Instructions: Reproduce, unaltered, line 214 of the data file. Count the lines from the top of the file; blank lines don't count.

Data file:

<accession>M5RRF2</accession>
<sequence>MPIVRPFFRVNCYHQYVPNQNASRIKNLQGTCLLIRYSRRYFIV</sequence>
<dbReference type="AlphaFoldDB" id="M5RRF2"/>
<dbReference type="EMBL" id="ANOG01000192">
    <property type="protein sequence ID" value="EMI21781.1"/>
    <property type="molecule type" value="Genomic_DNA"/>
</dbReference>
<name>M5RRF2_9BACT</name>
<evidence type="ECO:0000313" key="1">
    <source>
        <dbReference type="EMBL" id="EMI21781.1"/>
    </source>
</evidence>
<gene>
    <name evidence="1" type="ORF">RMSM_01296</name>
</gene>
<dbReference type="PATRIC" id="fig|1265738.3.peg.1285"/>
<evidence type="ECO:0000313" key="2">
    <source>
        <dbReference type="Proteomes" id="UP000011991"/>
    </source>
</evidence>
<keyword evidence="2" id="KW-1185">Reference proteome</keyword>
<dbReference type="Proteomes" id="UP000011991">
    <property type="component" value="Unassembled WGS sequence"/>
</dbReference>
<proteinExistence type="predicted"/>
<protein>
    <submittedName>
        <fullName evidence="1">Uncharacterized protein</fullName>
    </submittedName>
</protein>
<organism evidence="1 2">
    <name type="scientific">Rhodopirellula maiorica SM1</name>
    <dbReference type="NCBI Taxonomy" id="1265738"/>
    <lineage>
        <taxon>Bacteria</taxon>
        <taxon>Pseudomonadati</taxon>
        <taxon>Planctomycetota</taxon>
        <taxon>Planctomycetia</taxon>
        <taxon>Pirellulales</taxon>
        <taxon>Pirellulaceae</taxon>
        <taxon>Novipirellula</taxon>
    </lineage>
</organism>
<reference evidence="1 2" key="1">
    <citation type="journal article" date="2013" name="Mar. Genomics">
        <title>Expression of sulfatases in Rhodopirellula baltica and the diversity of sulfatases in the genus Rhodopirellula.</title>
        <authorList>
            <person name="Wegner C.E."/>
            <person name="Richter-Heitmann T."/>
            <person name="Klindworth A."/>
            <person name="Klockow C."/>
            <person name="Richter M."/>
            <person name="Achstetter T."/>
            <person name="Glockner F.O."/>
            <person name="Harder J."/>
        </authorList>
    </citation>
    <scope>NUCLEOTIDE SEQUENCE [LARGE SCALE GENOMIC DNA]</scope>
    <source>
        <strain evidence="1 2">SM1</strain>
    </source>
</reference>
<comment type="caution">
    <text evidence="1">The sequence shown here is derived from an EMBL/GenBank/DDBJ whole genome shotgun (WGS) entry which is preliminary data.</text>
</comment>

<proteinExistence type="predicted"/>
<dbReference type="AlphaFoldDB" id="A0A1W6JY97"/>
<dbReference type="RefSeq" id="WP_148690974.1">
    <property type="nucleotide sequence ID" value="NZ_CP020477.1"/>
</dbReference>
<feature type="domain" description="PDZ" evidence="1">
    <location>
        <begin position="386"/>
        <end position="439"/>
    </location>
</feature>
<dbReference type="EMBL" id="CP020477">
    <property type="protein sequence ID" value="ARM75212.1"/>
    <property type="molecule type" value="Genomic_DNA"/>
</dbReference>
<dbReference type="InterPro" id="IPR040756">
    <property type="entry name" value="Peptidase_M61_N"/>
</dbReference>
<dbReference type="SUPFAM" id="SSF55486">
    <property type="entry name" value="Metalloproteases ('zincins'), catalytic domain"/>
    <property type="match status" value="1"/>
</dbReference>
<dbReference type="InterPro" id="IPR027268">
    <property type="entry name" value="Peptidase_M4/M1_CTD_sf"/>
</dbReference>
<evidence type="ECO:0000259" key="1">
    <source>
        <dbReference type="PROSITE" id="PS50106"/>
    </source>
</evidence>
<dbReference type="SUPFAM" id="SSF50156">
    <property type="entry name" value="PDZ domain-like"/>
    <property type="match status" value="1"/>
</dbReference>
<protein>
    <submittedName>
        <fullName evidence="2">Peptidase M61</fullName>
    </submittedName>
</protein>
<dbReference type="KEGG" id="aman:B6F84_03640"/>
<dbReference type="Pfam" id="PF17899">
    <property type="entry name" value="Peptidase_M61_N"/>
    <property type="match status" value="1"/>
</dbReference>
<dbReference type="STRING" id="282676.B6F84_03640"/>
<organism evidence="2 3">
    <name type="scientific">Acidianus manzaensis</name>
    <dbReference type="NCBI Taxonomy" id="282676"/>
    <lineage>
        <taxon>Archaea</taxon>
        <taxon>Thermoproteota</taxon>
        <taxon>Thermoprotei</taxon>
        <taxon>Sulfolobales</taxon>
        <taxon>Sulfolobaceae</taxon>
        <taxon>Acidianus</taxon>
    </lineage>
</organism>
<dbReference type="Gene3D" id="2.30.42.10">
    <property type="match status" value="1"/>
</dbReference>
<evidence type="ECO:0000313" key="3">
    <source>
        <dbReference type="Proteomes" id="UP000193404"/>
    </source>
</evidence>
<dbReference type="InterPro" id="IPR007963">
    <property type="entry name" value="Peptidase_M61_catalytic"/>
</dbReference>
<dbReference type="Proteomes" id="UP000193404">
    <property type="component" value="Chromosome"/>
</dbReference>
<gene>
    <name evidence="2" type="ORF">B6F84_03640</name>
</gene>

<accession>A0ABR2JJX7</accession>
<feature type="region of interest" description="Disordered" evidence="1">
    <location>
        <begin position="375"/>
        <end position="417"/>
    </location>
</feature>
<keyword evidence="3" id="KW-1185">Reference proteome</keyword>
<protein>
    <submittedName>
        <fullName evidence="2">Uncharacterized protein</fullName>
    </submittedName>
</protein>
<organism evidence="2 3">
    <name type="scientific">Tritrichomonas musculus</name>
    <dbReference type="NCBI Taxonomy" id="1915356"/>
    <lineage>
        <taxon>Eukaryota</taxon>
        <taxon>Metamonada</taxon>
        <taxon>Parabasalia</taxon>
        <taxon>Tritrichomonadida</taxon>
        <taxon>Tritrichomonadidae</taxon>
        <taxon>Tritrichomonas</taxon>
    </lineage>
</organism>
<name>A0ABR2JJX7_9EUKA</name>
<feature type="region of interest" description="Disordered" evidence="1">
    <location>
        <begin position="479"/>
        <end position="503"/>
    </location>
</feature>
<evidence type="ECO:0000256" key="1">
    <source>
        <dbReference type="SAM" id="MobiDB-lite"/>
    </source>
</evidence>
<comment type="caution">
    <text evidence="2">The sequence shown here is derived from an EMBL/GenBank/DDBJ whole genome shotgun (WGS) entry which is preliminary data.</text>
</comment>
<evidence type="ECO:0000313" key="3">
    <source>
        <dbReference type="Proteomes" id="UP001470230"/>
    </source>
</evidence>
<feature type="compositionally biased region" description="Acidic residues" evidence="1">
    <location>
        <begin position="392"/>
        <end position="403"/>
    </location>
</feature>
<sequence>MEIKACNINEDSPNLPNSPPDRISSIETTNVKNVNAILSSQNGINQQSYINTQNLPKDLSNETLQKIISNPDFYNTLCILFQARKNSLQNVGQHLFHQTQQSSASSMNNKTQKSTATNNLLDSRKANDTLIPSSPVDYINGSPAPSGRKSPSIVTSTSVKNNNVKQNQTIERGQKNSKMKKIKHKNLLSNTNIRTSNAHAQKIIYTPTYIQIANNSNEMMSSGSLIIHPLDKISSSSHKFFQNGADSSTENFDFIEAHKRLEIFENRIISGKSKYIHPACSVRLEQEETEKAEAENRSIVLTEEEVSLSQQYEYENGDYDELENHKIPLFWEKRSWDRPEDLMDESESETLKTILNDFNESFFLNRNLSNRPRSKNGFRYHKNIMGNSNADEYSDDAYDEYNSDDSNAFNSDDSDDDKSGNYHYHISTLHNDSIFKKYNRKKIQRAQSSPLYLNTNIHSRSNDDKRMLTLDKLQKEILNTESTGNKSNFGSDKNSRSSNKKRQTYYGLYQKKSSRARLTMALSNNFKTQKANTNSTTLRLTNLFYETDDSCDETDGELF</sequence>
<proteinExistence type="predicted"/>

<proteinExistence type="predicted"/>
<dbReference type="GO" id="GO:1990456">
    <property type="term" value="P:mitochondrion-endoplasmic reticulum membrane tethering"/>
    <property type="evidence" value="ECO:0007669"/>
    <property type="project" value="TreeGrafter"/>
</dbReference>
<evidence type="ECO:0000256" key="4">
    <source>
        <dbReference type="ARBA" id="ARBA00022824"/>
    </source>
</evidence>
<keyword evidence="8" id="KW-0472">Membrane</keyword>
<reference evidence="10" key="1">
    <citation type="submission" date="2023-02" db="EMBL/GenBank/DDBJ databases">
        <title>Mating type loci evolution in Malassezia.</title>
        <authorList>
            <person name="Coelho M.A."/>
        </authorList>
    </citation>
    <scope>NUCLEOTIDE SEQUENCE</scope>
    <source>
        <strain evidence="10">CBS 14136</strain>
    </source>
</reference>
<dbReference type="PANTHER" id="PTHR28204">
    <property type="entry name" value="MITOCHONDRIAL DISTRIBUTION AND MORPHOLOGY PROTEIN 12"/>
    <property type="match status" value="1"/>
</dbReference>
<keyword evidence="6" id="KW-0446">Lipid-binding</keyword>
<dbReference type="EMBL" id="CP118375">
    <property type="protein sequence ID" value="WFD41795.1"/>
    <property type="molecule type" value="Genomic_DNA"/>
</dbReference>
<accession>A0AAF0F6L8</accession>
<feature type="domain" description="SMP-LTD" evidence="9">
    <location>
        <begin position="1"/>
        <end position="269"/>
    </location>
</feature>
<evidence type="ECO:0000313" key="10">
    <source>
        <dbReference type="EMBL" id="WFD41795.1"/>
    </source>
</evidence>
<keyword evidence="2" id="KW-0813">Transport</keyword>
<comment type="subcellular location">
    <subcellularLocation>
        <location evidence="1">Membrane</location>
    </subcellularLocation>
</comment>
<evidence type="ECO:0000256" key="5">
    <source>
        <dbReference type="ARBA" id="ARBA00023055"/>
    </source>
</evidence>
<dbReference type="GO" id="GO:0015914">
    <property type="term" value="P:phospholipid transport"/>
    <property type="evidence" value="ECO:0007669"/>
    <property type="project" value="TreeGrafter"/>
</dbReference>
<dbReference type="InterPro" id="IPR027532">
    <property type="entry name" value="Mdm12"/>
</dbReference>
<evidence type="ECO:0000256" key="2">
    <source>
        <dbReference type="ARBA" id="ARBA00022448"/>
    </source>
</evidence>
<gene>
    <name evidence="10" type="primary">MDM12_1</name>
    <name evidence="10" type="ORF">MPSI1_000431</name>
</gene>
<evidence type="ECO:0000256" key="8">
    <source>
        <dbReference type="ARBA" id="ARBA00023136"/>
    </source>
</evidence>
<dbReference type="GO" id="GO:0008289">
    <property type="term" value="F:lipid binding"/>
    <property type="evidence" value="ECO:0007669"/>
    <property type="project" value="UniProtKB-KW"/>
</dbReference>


    <scope>NUCLEOTIDE SEQUENCE</scope>